The Lewis Lake run differs from Hebgen not only in timing, but in how you fish it. The river upstream of the lake is less than four miles long (where it connects with Shoshone Lake). That entire length is referred to as the Lewis River Channel. The upstream half is shallow with a moderate gradient. Almost all the spawning occurs here. Like so much of the upper Madison, fishing here is wading intensive. The lower reach of the channel is wide, deep, slow, and difficult to fish without watercraft. This is where I spend most of my time when fishing the run. Browns tend to move upstream in several pods and are easily seen. A finely placed cast with the right streamer can entice several chases and often an aggressive eat, once you find the fish.
Lewis is a natural lake with no impoundment. This gives brown trout the ability to move downstream and spawn in the river below the lake. It is the only run I fish regularly with such a characteristic.Browns moving downstream are fewer in number and start their run later in October. The weather can be crummy and the fish less abundant, but the results are worth it if you hit it right.
The spawning behavior of Jackson Lake brown trout flies in the face of most stereotypical views. These fish move up the Snake River and deep into Yellowstone National Park. It happens much later than other spawning runs. While I have seen Jackson Lake browns a good dozen miles upstream as early as the third week of October, the meat of the run occurs more towards the end of the month and then into November most years.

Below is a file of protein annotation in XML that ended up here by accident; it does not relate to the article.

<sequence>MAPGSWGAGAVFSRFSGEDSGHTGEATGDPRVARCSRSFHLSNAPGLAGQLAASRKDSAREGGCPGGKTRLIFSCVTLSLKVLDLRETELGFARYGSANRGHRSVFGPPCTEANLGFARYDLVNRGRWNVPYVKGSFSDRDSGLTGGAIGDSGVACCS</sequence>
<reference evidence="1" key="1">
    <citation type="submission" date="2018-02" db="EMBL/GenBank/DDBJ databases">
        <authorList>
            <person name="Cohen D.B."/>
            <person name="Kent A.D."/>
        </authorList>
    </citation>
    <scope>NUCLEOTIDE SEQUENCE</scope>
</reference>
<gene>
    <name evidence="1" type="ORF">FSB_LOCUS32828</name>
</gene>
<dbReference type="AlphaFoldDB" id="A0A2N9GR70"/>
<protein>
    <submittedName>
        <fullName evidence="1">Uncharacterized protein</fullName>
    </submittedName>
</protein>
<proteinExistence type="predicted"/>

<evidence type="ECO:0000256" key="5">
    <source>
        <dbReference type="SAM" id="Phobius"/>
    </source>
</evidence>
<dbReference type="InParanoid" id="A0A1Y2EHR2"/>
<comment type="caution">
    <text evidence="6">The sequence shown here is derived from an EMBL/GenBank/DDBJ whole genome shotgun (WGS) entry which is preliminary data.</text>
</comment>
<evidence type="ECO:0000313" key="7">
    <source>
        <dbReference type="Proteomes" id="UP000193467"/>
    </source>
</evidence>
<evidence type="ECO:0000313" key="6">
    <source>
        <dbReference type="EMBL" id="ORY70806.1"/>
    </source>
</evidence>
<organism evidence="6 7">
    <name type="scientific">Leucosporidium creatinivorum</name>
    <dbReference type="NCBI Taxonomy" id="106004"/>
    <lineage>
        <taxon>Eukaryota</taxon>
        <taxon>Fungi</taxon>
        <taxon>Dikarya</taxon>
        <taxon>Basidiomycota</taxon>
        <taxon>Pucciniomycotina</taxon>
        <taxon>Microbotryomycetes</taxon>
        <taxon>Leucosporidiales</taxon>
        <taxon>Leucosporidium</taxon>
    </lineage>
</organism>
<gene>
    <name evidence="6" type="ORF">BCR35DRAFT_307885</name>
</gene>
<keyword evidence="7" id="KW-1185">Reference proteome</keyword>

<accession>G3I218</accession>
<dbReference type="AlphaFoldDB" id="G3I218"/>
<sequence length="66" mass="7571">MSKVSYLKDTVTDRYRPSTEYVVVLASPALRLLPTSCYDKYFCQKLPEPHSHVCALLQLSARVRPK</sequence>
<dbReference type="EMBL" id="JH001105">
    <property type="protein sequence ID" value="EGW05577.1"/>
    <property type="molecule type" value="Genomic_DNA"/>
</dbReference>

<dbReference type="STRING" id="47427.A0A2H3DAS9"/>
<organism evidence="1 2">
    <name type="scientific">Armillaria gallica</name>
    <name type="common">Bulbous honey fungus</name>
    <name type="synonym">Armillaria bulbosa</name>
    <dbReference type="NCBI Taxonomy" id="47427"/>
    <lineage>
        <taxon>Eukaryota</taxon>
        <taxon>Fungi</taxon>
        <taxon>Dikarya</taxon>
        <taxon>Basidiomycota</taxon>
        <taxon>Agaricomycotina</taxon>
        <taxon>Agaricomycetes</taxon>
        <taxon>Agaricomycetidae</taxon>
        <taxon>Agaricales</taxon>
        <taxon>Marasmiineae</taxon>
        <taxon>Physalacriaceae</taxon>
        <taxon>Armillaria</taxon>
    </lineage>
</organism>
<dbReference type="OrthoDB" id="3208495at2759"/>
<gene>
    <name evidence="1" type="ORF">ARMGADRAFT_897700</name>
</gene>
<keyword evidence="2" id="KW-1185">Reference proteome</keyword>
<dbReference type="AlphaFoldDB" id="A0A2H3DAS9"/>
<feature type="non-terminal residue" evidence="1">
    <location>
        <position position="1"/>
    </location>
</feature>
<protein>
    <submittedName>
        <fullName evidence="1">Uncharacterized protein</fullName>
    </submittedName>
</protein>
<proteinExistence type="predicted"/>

This migration is an odd one and exceedingly difficult to time properly. Jackson Lake does not contain an overly plentiful population of browns (low thousands as opposed to tens of thousands). This produces a run measured in a couple of weeks, where as Hebgen and Lewis Lake runs are elongated and may last for a month or more. It is an aggravatingly quick surge of fish. If you wait too long and your timing is off, you could easily miss it and find fish that are already on their spawning beds. If you hit it right, however, it’s hard to find a more adrenaline producing event.
Jackson Lake brown trout behavior is also unusual in that not all are main-stem spawners.A good number of fish run up small creeks only a few miles from the inlet where they find picture-perfect spawning gravel. Focusing solely on the main river and too far upstream neglects the action you can find on smaller, more intimate waters further downstream.
A moral dilemma?
Fishing for migrating brown trout probably started shortly after the first fish were brought here from Europe over a century ago. And for just as long, people have questioned the act. Some claim that these hormonally charged fish are an easy target. Others contend they are fragile creatures performing energy draining acts. Hooking into them just drains their energy reserves.
At the same time, most of us are not fishing for brown trout in the act of spawning. We target them during the migration. It is no different than when we fish for steelhead and salmon. Almost all of these fish are being released back into cold, oxygen rich water where they can recuperate and resume their run upstream. We are treating them with extreme care for the most part, and no less so than any other fish we target or at any other time of their lifecycle.